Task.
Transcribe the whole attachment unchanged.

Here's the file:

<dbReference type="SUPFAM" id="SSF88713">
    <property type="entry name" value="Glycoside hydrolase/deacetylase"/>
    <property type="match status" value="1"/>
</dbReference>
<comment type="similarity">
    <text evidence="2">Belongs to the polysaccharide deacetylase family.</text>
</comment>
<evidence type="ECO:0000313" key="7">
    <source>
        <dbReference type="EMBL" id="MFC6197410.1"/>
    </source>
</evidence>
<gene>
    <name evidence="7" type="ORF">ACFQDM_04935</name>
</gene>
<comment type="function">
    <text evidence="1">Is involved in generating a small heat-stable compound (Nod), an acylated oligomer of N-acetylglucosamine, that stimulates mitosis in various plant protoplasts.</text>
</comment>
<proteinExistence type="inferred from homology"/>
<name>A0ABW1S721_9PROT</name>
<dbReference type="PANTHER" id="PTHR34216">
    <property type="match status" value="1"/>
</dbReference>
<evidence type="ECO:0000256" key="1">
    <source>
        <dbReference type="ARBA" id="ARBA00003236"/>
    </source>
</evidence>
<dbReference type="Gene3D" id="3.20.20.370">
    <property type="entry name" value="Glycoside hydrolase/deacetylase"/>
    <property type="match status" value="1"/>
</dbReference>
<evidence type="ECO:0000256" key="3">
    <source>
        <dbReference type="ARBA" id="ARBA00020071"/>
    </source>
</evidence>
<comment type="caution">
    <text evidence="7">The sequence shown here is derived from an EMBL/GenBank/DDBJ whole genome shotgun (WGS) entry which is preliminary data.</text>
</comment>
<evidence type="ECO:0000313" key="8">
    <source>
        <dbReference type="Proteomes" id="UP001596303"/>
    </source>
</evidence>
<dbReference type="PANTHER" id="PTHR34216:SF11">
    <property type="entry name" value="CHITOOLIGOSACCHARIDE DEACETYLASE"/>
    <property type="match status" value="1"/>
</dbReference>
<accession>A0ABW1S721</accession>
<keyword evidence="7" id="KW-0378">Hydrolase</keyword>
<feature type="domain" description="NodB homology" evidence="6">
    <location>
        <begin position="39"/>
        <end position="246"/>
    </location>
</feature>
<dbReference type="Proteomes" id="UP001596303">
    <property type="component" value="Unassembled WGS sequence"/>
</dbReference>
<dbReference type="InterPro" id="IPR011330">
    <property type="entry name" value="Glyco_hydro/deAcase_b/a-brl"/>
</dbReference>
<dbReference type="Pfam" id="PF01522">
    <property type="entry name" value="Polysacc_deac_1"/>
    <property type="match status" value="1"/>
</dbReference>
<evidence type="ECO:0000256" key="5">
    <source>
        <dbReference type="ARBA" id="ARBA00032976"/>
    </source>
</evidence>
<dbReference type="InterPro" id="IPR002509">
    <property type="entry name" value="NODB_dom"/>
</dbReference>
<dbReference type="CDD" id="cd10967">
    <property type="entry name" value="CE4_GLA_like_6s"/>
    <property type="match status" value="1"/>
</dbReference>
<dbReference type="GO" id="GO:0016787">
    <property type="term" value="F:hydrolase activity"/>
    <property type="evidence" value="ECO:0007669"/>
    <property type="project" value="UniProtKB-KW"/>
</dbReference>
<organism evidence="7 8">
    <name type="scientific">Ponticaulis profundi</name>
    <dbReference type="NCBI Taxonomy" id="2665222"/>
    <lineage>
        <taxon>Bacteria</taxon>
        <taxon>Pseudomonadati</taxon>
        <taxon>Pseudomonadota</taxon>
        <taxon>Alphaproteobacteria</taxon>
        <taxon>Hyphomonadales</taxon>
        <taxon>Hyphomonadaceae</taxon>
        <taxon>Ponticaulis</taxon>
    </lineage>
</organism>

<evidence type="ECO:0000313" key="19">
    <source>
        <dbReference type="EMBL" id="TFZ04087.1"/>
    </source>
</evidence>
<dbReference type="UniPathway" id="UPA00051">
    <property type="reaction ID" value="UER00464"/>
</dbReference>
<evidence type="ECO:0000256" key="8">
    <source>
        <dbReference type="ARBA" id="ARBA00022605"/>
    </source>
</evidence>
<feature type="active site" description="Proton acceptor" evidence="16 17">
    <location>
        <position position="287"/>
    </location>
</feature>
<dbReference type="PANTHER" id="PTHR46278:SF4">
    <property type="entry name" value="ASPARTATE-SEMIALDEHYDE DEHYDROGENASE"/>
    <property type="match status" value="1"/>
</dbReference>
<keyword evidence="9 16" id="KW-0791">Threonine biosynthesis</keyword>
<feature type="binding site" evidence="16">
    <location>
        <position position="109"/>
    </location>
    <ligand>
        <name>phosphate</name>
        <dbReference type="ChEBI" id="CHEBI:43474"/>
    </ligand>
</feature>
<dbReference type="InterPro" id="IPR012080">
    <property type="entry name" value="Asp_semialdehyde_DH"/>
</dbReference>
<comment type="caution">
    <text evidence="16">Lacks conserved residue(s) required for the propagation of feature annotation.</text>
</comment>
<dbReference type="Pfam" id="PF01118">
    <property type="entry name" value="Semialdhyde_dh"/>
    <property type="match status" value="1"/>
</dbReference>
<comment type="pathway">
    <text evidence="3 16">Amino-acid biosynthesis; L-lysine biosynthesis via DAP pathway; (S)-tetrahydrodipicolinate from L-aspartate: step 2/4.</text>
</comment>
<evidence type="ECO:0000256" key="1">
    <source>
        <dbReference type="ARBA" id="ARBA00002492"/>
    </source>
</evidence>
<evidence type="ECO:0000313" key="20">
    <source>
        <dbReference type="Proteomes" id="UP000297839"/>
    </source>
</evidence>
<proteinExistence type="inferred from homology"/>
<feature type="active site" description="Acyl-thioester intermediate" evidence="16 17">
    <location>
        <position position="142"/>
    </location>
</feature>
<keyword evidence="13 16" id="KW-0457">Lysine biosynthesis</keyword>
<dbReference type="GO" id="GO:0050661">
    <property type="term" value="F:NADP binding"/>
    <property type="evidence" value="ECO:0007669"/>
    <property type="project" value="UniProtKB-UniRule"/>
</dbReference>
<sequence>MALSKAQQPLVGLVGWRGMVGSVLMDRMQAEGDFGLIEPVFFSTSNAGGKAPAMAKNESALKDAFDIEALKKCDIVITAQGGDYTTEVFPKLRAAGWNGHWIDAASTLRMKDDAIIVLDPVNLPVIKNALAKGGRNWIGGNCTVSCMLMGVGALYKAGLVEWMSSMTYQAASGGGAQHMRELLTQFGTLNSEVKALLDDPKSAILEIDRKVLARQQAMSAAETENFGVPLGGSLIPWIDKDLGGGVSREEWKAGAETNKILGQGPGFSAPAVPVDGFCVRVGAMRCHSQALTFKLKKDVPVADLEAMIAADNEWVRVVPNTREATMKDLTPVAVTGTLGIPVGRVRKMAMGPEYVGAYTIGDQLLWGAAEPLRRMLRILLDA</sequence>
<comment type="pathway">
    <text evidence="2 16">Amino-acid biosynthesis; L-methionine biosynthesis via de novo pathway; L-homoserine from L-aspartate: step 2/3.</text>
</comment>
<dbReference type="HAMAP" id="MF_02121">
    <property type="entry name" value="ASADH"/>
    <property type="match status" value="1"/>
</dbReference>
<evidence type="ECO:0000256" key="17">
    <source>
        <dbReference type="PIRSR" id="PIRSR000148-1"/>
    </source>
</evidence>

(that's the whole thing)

<dbReference type="SUPFAM" id="SSF88713">
    <property type="entry name" value="Glycoside hydrolase/deacetylase"/>
    <property type="match status" value="1"/>
</dbReference>
<comment type="similarity">
    <text evidence="2">Belongs to the polysaccharide deacetylase family.</text>
</comment>
<evidence type="ECO:0000313" key="7">
    <source>
        <dbReference type="EMBL" id="MFC6197410.1"/>
    </source>
</evidence>
<gene>
    <name evidence="7" type="ORF">ACFQDM_04935</name>
</gene>
<comment type="function">
    <text evidence="1">Is involved in generating a small heat-stable compound (Nod), an acylated oligomer of N-acetylglucosamine, that stimulates mitosis in various plant protoplasts.</text>
</comment>
<proteinExistence type="inferred from homology"/>
<name>A0ABW1S721_9PROT</name>
<dbReference type="PANTHER" id="PTHR34216">
    <property type="match status" value="1"/>
</dbReference>
<evidence type="ECO:0000256" key="1">
    <source>
        <dbReference type="ARBA" id="ARBA00003236"/>
    </source>
</evidence>
<dbReference type="Gene3D" id="3.20.20.370">
    <property type="entry name" value="Glycoside hydrolase/deacetylase"/>
    <property type="match status" value="1"/>
</dbReference>
<evidence type="ECO:0000256" key="3">
    <source>
        <dbReference type="ARBA" id="ARBA00020071"/>
    </source>
</evidence>
<comment type="caution">
    <text evidence="7">The sequence shown here is derived from an EMBL/GenBank/DDBJ whole genome shotgun (WGS) entry which is preliminary data.</text>
</comment>
<evidence type="ECO:0000313" key="8">
    <source>
        <dbReference type="Proteomes" id="UP001596303"/>
    </source>
</evidence>
<dbReference type="PANTHER" id="PTHR34216:SF11">
    <property type="entry name" value="CHITOOLIGOSACCHARIDE DEACETYLASE"/>
    <property type="match status" value="1"/>
</dbReference>
<accession>A0ABW1S721</accession>
<keyword evidence="7" id="KW-0378">Hydrolase</keyword>
<feature type="domain" description="NodB homology" evidence="6">
    <location>
        <begin position="39"/>
        <end position="246"/>
    </location>
</feature>
<dbReference type="Proteomes" id="UP001596303">
    <property type="component" value="Unassembled WGS sequence"/>
</dbReference>
<dbReference type="InterPro" id="IPR011330">
    <property type="entry name" value="Glyco_hydro/deAcase_b/a-brl"/>
</dbReference>
<dbReference type="Pfam" id="PF01522">
    <property type="entry name" value="Polysacc_deac_1"/>
    <property type="match status" value="1"/>
</dbReference>
<evidence type="ECO:0000256" key="5">
    <source>
        <dbReference type="ARBA" id="ARBA00032976"/>
    </source>
</evidence>
<dbReference type="InterPro" id="IPR002509">
    <property type="entry name" value="NODB_dom"/>
</dbReference>
<dbReference type="CDD" id="cd10967">
    <property type="entry name" value="CE4_GLA_like_6s"/>
    <property type="match status" value="1"/>
</dbReference>
<dbReference type="GO" id="GO:0016787">
    <property type="term" value="F:hydrolase activity"/>
    <property type="evidence" value="ECO:0007669"/>
    <property type="project" value="UniProtKB-KW"/>
</dbReference>
<organism evidence="7 8">
    <name type="scientific">Ponticaulis profundi</name>
    <dbReference type="NCBI Taxonomy" id="2665222"/>
    <lineage>
        <taxon>Bacteria</taxon>
        <taxon>Pseudomonadati</taxon>
        <taxon>Pseudomonadota</taxon>
        <taxon>Alphaproteobacteria</taxon>
        <taxon>Hyphomonadales</taxon>
        <taxon>Hyphomonadaceae</taxon>
        <taxon>Ponticaulis</taxon>
    </lineage>
</organism>

<evidence type="ECO:0000313" key="19">
    <source>
        <dbReference type="EMBL" id="TFZ04087.1"/>
    </source>
</evidence>
<dbReference type="UniPathway" id="UPA00051">
    <property type="reaction ID" value="UER00464"/>
</dbReference>
<evidence type="ECO:0000256" key="8">
    <source>
        <dbReference type="ARBA" id="ARBA00022605"/>
    </source>
</evidence>
<feature type="active site" description="Proton acceptor" evidence="16 17">
    <location>
        <position position="287"/>
    </location>
</feature>
<dbReference type="PANTHER" id="PTHR46278:SF4">
    <property type="entry name" value="ASPARTATE-SEMIALDEHYDE DEHYDROGENASE"/>
    <property type="match status" value="1"/>
</dbReference>
<keyword evidence="9 16" id="KW-0791">Threonine biosynthesis</keyword>
<feature type="binding site" evidence="16">
    <location>
        <position position="109"/>
    </location>
    <ligand>
        <name>phosphate</name>
        <dbReference type="ChEBI" id="CHEBI:43474"/>
    </ligand>
</feature>
<dbReference type="InterPro" id="IPR012080">
    <property type="entry name" value="Asp_semialdehyde_DH"/>
</dbReference>
<comment type="caution">
    <text evidence="16">Lacks conserved residue(s) required for the propagation of feature annotation.</text>
</comment>
<dbReference type="Pfam" id="PF01118">
    <property type="entry name" value="Semialdhyde_dh"/>
    <property type="match status" value="1"/>
</dbReference>
<comment type="pathway">
    <text evidence="3 16">Amino-acid biosynthesis; L-lysine biosynthesis via DAP pathway; (S)-tetrahydrodipicolinate from L-aspartate: step 2/4.</text>
</comment>
<evidence type="ECO:0000256" key="1">
    <source>
        <dbReference type="ARBA" id="ARBA00002492"/>
    </source>
</evidence>
<evidence type="ECO:0000313" key="20">
    <source>
        <dbReference type="Proteomes" id="UP000297839"/>
    </source>
</evidence>
<proteinExistence type="inferred from homology"/>
<feature type="active site" description="Acyl-thioester intermediate" evidence="16 17">
    <location>
        <position position="142"/>
    </location>
</feature>
<keyword evidence="13 16" id="KW-0457">Lysine biosynthesis</keyword>
<dbReference type="GO" id="GO:0050661">
    <property type="term" value="F:NADP binding"/>
    <property type="evidence" value="ECO:0007669"/>
    <property type="project" value="UniProtKB-UniRule"/>
</dbReference>
<sequence>MALSKAQQPLVGLVGWRGMVGSVLMDRMQAEGDFGLIEPVFFSTSNAGGKAPAMAKNESALKDAFDIEALKKCDIVITAQGGDYTTEVFPKLRAAGWNGHWIDAASTLRMKDDAIIVLDPVNLPVIKNALAKGGRNWIGGNCTVSCMLMGVGALYKAGLVEWMSSMTYQAASGGGAQHMRELLTQFGTLNSEVKALLDDPKSAILEIDRKVLARQQAMSAAETENFGVPLGGSLIPWIDKDLGGGVSREEWKAGAETNKILGQGPGFSAPAVPVDGFCVRVGAMRCHSQALTFKLKKDVPVADLEAMIAADNEWVRVVPNTREATMKDLTPVAVTGTLGIPVGRVRKMAMGPEYVGAYTIGDQLLWGAAEPLRRMLRILLDA</sequence>
<comment type="pathway">
    <text evidence="2 16">Amino-acid biosynthesis; L-methionine biosynthesis via de novo pathway; L-homoserine from L-aspartate: step 2/3.</text>
</comment>
<dbReference type="HAMAP" id="MF_02121">
    <property type="entry name" value="ASADH"/>
    <property type="match status" value="1"/>
</dbReference>
<evidence type="ECO:0000256" key="17">
    <source>
        <dbReference type="PIRSR" id="PIRSR000148-1"/>
    </source>
</evidence>